Heading into its 14th year, the National 4-H STEM Challenge is 4-H’s annual initiative to inspire students to take an interest in science, technology, engineering, and math (STEM). Each year, National 4-H Council chooses a topic — space exploration for 2021 — and coordinates with university and corporate partners to develop a fun, hands-on challenge activity.
This year, Clemson University was the land-grant institution selected to partner with the National 4-H Council to lead the design of the Challenge, a kit-based program packed with learning opportunities, which reaches more than 300,000 kids across all 50 states annually.
“Our goal is to give as many kids as possible that a-ha moment where they realize STEM can be exciting and approachable, and that they don’t need to be a genius or a math whiz to get involved,” State 4-H Youth Development Assistant Director Ashley Burns said.
Burns said the good news came via a call from Jennifer Sirengelo, National 4-H Council CEO, to announce that Clemson was the unanimous choice to be the design lead along with a $50,000 award.
“National 4-H Council received eight-strong proposals from land-grant universities across the country, making it challenging to select just one,” Burns said. “However, after an exhaustive review process conducted by representatives from Council, our team was selected as ideal partners for the 2021 STEM Challenge based on our ability to deliver activity concepts that are fun, easy to facilitate, and highly adaptable.”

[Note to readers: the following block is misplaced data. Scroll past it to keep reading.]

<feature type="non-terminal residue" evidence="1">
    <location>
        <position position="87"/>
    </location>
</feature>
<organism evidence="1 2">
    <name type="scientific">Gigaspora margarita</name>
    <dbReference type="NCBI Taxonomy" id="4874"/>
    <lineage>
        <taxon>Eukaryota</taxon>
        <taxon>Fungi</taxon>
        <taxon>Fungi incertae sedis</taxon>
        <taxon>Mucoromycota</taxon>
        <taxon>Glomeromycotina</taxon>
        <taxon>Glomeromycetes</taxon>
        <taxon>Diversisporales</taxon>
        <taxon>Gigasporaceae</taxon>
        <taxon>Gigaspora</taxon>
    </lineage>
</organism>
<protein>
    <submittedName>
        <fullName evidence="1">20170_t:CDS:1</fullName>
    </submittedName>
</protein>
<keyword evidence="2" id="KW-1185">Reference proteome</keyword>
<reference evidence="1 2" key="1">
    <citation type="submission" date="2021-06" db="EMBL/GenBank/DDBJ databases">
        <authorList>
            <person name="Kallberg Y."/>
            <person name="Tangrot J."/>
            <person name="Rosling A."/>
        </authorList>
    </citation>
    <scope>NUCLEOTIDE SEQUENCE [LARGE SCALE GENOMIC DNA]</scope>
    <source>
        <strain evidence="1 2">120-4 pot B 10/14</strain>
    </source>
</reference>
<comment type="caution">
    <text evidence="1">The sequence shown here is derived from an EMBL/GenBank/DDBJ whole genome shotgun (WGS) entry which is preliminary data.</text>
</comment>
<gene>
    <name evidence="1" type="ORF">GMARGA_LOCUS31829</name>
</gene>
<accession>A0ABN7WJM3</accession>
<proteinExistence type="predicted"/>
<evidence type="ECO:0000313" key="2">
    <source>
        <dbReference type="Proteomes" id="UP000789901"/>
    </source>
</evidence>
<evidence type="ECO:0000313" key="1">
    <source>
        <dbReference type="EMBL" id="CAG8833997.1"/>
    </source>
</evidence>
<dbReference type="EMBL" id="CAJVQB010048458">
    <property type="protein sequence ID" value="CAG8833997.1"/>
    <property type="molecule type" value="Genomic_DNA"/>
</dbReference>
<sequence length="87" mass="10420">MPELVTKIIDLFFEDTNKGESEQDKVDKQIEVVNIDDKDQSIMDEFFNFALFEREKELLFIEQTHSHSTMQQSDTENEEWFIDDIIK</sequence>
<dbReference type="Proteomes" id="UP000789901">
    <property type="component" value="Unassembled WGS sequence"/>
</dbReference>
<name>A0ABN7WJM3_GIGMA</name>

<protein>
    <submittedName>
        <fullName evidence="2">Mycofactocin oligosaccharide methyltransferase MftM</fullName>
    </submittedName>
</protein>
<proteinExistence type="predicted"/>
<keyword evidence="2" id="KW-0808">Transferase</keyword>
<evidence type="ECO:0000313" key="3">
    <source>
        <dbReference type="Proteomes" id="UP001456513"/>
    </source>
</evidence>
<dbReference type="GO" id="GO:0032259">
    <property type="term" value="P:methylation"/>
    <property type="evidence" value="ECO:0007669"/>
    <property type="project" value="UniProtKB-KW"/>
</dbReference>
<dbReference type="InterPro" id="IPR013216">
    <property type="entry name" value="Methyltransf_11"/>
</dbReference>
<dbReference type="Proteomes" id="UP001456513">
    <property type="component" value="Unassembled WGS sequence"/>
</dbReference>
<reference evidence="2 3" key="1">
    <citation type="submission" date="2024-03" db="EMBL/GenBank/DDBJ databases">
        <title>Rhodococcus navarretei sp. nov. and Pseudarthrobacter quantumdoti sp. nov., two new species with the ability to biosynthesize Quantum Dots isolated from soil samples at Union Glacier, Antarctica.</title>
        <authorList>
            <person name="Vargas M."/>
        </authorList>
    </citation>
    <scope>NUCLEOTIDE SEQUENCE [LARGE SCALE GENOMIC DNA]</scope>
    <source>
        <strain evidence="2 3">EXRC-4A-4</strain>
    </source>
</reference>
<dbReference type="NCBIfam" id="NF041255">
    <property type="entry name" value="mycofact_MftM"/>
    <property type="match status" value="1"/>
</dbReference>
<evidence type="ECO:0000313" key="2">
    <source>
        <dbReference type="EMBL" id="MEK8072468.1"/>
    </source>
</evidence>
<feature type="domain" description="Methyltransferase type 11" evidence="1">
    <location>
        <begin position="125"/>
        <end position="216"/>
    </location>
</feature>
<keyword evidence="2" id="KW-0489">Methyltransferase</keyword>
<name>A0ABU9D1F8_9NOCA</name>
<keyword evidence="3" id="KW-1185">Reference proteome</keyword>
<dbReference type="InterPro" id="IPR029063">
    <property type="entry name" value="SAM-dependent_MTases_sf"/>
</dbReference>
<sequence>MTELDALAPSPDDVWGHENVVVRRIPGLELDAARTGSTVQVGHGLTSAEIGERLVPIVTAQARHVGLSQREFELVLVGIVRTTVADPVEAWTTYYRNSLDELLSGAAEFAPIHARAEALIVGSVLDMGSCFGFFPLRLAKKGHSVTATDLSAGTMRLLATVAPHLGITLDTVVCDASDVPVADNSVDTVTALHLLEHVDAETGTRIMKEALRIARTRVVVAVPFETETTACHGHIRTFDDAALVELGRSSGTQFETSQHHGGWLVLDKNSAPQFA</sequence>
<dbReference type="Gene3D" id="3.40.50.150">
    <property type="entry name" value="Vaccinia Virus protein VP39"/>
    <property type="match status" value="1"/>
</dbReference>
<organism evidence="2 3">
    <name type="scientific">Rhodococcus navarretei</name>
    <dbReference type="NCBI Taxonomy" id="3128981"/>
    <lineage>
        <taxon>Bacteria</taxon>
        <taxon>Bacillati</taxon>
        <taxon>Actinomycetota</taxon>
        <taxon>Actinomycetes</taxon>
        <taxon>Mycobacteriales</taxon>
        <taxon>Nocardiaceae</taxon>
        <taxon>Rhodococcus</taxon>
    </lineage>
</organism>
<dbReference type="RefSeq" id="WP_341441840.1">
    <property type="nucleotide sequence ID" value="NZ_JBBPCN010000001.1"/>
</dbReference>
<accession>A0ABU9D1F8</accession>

Building off the success of last year’s Mars Base Camp theme, the 2021 challenge will cover many aspects of space exploration, such as the history of humans in space, the technology and resources that enable off-planet missions, and the obstacles humans encounter in orbit. Activities in development will touch on important STEM topics ranging from physics and engineering to computer science and space agriculture.
The members of Clemson’s 4-H STEM Challenge design team include Greenville County 4-H program coordinator, Patricia Whitener and activities were tested out by Greenville 4-H Robotix club members. Other members include Dr.Ashley Burns and S.C. 4-H agents Abigail Phillips, Meghan Barkley, Rosemary Martin-Jones, Dawn Stuckey, Terri Sumpter along with David Connick (Clemson faculty in Astronomy and Physics), Jeff Fellers (Clemson Extension Forestry and Natural Resources Agent), Katie Glenn (Clemson student and 4-H alumna) and 4-H’ers Jeremiah Gonzalez, Carson Marino, Daniel Marino, and Katie McCarter.
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